Ultimate Guide to Learning to Ski - Beginners

Ultimate Guide to Learning to Ski - Beginners


Remember this is an extreme sport

A lot of new skiers don’t take the advice they’re given seriously enough (more on that later), assuming that the popularity of snowsports means the danger element is somehow less than it used to be. When people hear you’re going skiing and ask you whether you’ve bought thermal underwear and a neck warmer, or if you’ve bought a helmet yet it’s a good indication that you’ll need it. 
Skiing is dangerous whether you’re on the nursery slopes or the black runs, and you’ll need to take that into account when you’re deciding whether or not to buy that back brace. You’ll normally be wearing some pretty hefty padding though, which will naturally absorb some of the fallout from any tumbles you might take. 
Protective Ski Gear Kids Lisa Horten640px
Protective Ski Gear Kids photo credit Lisa Horten
Until recently, there was a pervasive attitude of complete disdain towards ski helmets and a good number of your instructors will still hold with wearing a woolly hat instead of a helmet. That doesn’t mean that you don’t need one. It doesn’t matter how fast or slow you’re going, if you knock your head in the wrong way you’ll wish you had head protection. 
It’s too easy to forget that skiing is an extreme sport due to how popular it is, and protecting yourself from injury on your first trip is a good habit to get into for the rest of your time skiing. For a really comprehensive guide to mountain safety, check out our Ultimate Guide to Mountain Safety.
Piste refers to the part of the mountain that is groomed, pisted and patrolled to ensure skier safety.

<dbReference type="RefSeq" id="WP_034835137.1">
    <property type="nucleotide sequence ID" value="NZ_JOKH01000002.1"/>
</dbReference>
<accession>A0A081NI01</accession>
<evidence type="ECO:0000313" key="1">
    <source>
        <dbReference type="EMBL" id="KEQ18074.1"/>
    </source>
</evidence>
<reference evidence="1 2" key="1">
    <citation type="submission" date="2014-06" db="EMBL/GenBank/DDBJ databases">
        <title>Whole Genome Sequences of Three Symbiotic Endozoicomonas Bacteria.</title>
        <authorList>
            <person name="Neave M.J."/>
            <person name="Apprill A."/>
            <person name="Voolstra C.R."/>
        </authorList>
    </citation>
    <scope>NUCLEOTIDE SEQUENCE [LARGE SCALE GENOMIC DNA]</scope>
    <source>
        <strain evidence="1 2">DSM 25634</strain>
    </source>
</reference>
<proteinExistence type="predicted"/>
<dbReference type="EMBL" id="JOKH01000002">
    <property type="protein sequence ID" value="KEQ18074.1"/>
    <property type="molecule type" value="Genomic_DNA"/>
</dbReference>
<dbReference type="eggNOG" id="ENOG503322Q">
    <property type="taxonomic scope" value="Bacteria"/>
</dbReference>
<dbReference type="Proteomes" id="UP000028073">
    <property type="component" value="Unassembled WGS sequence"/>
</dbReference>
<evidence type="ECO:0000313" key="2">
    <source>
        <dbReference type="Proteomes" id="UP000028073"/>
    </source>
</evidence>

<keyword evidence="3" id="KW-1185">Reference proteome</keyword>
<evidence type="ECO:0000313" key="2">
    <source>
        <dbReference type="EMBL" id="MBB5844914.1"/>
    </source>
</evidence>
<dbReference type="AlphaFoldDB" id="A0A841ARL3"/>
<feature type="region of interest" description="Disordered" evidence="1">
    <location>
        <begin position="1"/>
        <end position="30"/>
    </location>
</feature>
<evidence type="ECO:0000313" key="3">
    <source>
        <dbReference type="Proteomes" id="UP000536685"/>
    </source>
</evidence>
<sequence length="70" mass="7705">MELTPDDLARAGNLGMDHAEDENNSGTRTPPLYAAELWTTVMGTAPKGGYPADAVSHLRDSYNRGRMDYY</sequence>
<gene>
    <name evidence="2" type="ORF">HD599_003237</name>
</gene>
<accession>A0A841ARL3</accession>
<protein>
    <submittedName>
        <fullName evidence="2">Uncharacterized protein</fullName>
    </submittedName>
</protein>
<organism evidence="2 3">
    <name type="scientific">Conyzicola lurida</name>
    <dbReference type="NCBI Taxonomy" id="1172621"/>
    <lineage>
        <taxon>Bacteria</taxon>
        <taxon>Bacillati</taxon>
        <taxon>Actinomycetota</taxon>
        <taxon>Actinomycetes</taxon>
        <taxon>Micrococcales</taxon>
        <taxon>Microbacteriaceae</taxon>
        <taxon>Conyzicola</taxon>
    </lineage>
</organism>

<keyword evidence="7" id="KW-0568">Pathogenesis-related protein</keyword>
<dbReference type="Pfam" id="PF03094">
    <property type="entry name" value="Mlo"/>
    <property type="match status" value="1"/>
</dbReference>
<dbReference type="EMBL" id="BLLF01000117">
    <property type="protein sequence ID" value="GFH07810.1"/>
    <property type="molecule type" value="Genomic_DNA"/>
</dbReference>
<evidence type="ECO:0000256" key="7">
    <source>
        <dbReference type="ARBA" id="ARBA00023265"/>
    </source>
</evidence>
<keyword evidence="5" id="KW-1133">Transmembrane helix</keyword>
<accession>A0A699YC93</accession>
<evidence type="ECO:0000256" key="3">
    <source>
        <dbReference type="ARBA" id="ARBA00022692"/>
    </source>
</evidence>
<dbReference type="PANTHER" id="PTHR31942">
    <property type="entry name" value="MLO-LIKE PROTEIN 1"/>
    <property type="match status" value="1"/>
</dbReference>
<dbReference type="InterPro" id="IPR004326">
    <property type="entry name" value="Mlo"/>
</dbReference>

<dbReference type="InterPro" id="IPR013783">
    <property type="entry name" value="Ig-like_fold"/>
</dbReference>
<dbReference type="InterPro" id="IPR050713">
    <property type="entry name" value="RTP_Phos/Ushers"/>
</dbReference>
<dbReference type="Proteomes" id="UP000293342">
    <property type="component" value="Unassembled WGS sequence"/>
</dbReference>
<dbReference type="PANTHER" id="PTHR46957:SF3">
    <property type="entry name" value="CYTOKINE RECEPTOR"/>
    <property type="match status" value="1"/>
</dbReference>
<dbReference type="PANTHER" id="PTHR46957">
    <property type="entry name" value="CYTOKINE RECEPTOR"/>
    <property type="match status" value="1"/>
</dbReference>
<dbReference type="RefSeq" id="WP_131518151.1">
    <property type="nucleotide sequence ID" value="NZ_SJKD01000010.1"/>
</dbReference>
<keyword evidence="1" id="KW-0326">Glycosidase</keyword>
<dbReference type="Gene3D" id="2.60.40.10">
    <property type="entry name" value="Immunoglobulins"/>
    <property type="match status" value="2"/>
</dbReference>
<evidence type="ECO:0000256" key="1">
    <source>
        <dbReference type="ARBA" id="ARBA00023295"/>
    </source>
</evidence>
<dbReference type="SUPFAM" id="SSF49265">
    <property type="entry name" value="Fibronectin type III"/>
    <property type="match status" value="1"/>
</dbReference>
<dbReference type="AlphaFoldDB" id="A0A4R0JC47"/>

The Nursery Slopes are designed for the very beginners
Piste Colours are according to difficulty, with Green easiest, followed by Blue as moderately easy, Red as intermediate runs and black as the hardest.
Canada and the US do not have Red runs, instead, their runs are split into single and double black diamonds. 


Spend some time on the flat

I know. Unless you’ve signed up for cross country, which if you’re reading this guide I doubt, you eventually want to be going downhill. One of the mistakes a lot of new skiers make is heading straight for the top of the nursery slopes.

Skiing isn’t the sort of sport where you should just bite the bullet and throw yourself down the hill. You need to have at least some knowledge of how skis feel when they’re on your feet, and how they change your balance. It’s good practice to find out before you’re sliding down the hill.  
The first time you strap on a pair of skis, you will inevitably be uncomfortable. You’re doing something completely new to you, it’s normal not to be relaxed. Unfortunately for you, nobody can ski tense. I would recommend that instead of clicking in and going for it, you take your time scooting about on the flat. The easier it is to move on the flat, the easier you will find skiing. It’s a good idea to take the first few steps before you get to the mountains; Hemel Hempstead snowdome is a great place to get lessons while you’re in the UK.
Child in the Snow photo credit Patrick Schneider640px
Child in the Snow photo credit Patrick Schneider